Cole Wyeth

I am a PhD student in computer science at the University of Waterloo, supervised by Professor Ming Li and advised by Professor Marcus Hutter.

My current research is related to applications of algorithmic probability to sequential decision theory (universal artificial intelligence). Recently I have been trying to start a dialogue between the computational cognitive science and UAI communities (if this includes you, consider contacting me about the reading group). Sometimes I build robots, professionally or otherwise. Another hobby (and a personal favorite of my posts here) is the Sherlockian abduction master list, which is a crowdsourced project seeking to make "Sherlock Holmes" style inference feasible by compiling observational cues. Give it a read and see if you can contribute!

See my personal website colewyeth.com for an overview of my interests and work.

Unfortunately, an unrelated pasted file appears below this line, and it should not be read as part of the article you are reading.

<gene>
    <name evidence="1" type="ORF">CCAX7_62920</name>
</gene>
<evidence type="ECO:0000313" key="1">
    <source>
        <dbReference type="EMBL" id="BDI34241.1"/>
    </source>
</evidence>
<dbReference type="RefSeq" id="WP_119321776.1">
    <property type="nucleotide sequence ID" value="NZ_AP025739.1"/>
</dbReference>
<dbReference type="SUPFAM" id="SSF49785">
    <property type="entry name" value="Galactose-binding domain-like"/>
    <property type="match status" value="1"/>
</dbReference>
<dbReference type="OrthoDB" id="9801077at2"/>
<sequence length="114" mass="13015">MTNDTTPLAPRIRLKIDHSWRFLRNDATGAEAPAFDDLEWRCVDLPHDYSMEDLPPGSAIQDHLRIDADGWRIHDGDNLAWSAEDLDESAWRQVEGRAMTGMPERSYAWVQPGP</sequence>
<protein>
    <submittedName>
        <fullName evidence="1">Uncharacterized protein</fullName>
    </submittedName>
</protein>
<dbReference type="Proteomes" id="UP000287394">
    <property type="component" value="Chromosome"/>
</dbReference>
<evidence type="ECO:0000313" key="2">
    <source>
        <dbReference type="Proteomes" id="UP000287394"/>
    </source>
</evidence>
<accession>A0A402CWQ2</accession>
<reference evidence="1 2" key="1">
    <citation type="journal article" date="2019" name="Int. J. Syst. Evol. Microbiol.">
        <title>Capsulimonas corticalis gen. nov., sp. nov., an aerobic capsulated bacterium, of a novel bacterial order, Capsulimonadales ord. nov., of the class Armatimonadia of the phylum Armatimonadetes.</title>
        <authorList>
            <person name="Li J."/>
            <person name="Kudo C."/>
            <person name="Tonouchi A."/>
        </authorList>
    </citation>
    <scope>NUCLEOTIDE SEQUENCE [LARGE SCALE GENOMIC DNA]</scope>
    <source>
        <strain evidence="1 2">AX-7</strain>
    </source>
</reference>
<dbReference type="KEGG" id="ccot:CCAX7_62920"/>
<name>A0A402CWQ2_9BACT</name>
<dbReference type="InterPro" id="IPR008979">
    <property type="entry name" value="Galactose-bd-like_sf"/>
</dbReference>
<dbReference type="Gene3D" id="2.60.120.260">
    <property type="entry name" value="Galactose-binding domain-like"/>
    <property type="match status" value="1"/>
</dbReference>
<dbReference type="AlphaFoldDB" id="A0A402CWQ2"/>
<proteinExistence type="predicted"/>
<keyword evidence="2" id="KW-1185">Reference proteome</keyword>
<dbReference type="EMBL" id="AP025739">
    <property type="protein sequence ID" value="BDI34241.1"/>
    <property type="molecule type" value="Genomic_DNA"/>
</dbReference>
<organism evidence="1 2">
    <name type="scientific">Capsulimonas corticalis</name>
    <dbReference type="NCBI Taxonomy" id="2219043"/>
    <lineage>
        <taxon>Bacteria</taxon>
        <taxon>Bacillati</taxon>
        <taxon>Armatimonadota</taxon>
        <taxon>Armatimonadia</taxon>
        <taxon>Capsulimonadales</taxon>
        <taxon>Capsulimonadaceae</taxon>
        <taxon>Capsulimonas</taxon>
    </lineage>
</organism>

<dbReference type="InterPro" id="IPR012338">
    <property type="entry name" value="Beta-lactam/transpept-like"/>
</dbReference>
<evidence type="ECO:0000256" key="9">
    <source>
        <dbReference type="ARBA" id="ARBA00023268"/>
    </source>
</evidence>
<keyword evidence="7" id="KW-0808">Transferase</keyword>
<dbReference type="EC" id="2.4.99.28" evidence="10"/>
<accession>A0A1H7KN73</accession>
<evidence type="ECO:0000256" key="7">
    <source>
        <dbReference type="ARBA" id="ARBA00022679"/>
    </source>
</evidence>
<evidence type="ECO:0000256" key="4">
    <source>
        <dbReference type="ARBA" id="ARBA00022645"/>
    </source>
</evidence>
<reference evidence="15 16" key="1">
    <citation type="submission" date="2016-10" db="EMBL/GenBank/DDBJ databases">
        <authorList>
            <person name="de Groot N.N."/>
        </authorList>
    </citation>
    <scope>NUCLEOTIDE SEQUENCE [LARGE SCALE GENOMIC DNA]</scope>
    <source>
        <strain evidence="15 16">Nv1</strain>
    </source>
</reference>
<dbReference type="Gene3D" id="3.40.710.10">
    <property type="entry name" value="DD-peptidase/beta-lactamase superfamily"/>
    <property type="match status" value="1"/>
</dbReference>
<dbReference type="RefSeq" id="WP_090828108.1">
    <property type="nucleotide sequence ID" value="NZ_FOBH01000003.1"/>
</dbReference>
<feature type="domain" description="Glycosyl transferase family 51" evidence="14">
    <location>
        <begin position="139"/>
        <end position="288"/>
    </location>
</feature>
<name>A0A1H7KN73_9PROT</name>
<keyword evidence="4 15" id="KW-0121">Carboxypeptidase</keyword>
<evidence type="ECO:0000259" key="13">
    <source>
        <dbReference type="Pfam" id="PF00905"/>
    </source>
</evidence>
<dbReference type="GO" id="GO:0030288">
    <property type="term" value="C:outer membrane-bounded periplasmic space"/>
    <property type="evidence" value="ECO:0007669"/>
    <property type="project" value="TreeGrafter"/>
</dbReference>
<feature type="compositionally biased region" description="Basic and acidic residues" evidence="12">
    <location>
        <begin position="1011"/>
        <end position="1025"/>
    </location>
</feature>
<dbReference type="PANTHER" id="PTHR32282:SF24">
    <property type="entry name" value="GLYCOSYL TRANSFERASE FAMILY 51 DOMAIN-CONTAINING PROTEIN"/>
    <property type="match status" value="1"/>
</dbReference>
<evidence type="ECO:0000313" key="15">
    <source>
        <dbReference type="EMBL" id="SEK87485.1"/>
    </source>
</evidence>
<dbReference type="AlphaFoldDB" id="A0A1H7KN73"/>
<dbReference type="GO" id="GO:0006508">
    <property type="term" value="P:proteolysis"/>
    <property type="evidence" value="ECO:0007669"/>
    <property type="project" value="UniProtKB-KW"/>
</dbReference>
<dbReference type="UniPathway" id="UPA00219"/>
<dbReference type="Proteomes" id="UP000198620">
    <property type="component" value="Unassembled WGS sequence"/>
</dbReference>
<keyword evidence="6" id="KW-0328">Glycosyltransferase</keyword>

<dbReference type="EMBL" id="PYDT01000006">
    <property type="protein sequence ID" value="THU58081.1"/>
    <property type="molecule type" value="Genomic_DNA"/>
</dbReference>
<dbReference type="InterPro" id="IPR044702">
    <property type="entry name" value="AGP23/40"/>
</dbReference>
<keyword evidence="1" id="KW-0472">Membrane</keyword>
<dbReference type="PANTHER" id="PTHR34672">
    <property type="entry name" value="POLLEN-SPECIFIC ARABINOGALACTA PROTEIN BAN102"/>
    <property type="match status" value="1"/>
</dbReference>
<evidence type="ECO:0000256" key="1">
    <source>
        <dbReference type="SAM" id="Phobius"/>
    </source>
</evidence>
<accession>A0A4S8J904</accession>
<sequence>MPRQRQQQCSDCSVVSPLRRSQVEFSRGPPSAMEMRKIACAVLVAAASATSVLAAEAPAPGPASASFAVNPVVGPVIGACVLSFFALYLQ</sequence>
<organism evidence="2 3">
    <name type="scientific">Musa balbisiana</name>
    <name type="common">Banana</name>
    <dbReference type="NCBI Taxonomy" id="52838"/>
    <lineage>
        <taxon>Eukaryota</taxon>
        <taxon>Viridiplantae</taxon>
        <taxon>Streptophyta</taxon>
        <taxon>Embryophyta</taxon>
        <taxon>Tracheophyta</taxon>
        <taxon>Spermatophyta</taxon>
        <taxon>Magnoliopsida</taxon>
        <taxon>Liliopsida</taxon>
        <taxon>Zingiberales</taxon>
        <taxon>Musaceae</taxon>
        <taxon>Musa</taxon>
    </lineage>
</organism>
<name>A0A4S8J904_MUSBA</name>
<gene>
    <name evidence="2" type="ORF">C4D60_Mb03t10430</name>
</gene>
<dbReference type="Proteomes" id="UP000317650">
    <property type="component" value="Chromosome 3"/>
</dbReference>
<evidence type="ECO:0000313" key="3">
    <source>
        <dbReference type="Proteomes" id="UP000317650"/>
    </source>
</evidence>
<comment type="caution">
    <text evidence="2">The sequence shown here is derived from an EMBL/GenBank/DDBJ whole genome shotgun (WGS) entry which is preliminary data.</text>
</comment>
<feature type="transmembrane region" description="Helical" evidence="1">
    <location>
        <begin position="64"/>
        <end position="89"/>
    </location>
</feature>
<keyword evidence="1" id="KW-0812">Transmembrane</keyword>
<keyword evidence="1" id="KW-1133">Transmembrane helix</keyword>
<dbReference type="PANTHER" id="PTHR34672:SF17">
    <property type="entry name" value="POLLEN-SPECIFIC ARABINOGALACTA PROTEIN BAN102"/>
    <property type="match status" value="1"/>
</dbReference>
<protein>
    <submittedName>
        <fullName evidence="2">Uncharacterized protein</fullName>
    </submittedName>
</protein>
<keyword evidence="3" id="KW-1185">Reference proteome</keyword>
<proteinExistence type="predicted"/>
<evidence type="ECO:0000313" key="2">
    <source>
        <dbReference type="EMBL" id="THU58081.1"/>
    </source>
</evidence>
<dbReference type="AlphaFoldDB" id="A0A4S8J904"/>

00

This is a nitpick, but technically to apply the closed graph property instead of upper semicontinuity in Kakutani's fixed point theorem, I believe you need to know that your LCTVS is metrizable. It is sufficient to show it has a countable local base by Theorem 9 of Rudin's functional analysis, which is true because you've taken a countable power of R, but would not necessarily hold for any power of R (?).

00

I don't find these intuitive arguments reliable. In particular, I doubt it is meaningful to say that reflective oracle AIXI takes the complexity of its own counterfactual actions into account when weighing decisions. This is not how its prior works or interacts with its action choice. I don't fully understand your intuition, and perhaps you're discussing how it reasons about other agents in the environment, but this is much more complicated than you imply, and probably depends on the choice of reflective oracle. (I am doing a PhD related to this).

The definition you settled on in your paper (using rejection sampling) only works for estimable weights, so cannot be extended to the lower semicomputable weights usually used for Solomonoff induction (e.g. 2^{-K(<T>)}). The alternative construction in "A formal solution to the grain of truth problem," when properly formalized, works with lower semicomputable weights.